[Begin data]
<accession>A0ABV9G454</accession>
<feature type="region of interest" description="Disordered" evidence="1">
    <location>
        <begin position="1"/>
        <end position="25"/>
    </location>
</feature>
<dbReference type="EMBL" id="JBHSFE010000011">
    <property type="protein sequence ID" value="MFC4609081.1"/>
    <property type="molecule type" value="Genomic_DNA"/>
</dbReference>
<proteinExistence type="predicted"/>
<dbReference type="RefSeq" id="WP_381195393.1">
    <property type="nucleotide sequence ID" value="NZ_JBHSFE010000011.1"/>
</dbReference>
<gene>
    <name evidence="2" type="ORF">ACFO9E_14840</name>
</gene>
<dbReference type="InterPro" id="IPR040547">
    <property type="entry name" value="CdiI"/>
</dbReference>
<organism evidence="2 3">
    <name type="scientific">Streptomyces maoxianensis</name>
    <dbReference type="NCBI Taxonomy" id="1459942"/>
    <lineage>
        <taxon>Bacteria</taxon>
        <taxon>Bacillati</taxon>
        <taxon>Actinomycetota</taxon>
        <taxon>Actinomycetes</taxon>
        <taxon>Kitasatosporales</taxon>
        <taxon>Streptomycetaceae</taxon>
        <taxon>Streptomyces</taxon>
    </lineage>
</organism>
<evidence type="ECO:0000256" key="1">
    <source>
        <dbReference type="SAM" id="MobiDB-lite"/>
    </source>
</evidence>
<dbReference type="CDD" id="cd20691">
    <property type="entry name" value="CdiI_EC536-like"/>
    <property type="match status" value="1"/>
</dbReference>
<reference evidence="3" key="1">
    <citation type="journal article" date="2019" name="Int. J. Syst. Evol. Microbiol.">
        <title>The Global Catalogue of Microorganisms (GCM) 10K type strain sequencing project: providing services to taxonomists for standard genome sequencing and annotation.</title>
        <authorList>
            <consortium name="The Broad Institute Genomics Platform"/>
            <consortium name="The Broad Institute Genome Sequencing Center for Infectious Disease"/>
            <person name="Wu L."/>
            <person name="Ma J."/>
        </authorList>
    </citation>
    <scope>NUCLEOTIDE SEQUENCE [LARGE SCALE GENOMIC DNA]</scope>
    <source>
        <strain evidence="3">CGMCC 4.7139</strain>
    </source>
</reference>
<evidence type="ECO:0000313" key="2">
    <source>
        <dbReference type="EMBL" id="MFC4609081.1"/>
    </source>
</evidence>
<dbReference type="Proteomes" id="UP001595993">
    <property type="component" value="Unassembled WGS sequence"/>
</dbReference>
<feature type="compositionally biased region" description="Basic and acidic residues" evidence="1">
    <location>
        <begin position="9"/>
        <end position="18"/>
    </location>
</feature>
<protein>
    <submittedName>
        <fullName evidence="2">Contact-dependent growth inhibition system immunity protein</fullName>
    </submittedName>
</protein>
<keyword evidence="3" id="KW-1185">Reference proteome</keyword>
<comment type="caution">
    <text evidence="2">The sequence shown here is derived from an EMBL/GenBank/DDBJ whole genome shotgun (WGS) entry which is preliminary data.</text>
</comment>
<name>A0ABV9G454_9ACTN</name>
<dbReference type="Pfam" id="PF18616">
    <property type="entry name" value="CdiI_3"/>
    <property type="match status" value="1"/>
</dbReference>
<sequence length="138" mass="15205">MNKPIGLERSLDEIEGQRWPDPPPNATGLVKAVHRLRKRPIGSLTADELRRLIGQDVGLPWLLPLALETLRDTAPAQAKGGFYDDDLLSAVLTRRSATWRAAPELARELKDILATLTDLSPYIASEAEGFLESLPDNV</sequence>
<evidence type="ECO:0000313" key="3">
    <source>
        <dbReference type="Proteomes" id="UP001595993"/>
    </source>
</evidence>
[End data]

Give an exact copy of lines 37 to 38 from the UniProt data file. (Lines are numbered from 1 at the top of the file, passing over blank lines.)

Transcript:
        <dbReference type="SAM" id="MobiDB-lite"/>
    </source>